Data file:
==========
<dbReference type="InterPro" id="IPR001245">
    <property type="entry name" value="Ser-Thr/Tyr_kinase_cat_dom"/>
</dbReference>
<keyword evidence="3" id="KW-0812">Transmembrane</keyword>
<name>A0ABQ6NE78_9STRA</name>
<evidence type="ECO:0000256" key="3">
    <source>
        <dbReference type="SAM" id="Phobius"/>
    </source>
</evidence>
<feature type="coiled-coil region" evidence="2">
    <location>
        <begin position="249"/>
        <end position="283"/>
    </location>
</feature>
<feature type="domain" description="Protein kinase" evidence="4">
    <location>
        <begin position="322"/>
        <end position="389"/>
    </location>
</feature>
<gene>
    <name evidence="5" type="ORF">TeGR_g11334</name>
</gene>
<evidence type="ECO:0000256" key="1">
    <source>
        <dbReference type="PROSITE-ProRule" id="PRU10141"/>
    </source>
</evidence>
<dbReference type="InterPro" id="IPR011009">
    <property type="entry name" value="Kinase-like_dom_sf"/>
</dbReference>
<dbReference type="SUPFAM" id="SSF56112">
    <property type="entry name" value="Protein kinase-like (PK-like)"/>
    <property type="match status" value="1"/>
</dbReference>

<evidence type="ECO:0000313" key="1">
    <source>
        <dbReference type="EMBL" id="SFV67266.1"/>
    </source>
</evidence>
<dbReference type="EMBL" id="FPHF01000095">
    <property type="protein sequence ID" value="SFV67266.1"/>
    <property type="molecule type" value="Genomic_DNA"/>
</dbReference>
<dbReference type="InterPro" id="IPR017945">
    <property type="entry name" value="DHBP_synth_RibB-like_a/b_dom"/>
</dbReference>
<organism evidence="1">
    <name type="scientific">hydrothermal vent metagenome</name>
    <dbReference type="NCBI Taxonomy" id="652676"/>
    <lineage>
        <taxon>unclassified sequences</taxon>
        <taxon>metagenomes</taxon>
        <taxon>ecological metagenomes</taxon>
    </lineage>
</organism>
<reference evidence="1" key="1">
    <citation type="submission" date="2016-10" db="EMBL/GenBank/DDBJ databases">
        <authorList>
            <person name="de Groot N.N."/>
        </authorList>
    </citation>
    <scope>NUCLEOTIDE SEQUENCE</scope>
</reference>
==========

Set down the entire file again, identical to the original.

<dbReference type="InterPro" id="IPR001245">
    <property type="entry name" value="Ser-Thr/Tyr_kinase_cat_dom"/>
</dbReference>
<keyword evidence="3" id="KW-0812">Transmembrane</keyword>
<name>A0ABQ6NE78_9STRA</name>
<evidence type="ECO:0000256" key="3">
    <source>
        <dbReference type="SAM" id="Phobius"/>
    </source>
</evidence>
<feature type="coiled-coil region" evidence="2">
    <location>
        <begin position="249"/>
        <end position="283"/>
    </location>
</feature>
<feature type="domain" description="Protein kinase" evidence="4">
    <location>
        <begin position="322"/>
        <end position="389"/>
    </location>
</feature>
<gene>
    <name evidence="5" type="ORF">TeGR_g11334</name>
</gene>
<evidence type="ECO:0000256" key="1">
    <source>
        <dbReference type="PROSITE-ProRule" id="PRU10141"/>
    </source>
</evidence>
<dbReference type="InterPro" id="IPR011009">
    <property type="entry name" value="Kinase-like_dom_sf"/>
</dbReference>
<dbReference type="SUPFAM" id="SSF56112">
    <property type="entry name" value="Protein kinase-like (PK-like)"/>
    <property type="match status" value="1"/>
</dbReference>

<evidence type="ECO:0000313" key="1">
    <source>
        <dbReference type="EMBL" id="SFV67266.1"/>
    </source>
</evidence>
<dbReference type="EMBL" id="FPHF01000095">
    <property type="protein sequence ID" value="SFV67266.1"/>
    <property type="molecule type" value="Genomic_DNA"/>
</dbReference>
<dbReference type="InterPro" id="IPR017945">
    <property type="entry name" value="DHBP_synth_RibB-like_a/b_dom"/>
</dbReference>
<organism evidence="1">
    <name type="scientific">hydrothermal vent metagenome</name>
    <dbReference type="NCBI Taxonomy" id="652676"/>
    <lineage>
        <taxon>unclassified sequences</taxon>
        <taxon>metagenomes</taxon>
        <taxon>ecological metagenomes</taxon>
    </lineage>
</organism>
<reference evidence="1" key="1">
    <citation type="submission" date="2016-10" db="EMBL/GenBank/DDBJ databases">
        <authorList>
            <person name="de Groot N.N."/>
        </authorList>
    </citation>
    <scope>NUCLEOTIDE SEQUENCE</scope>
</reference>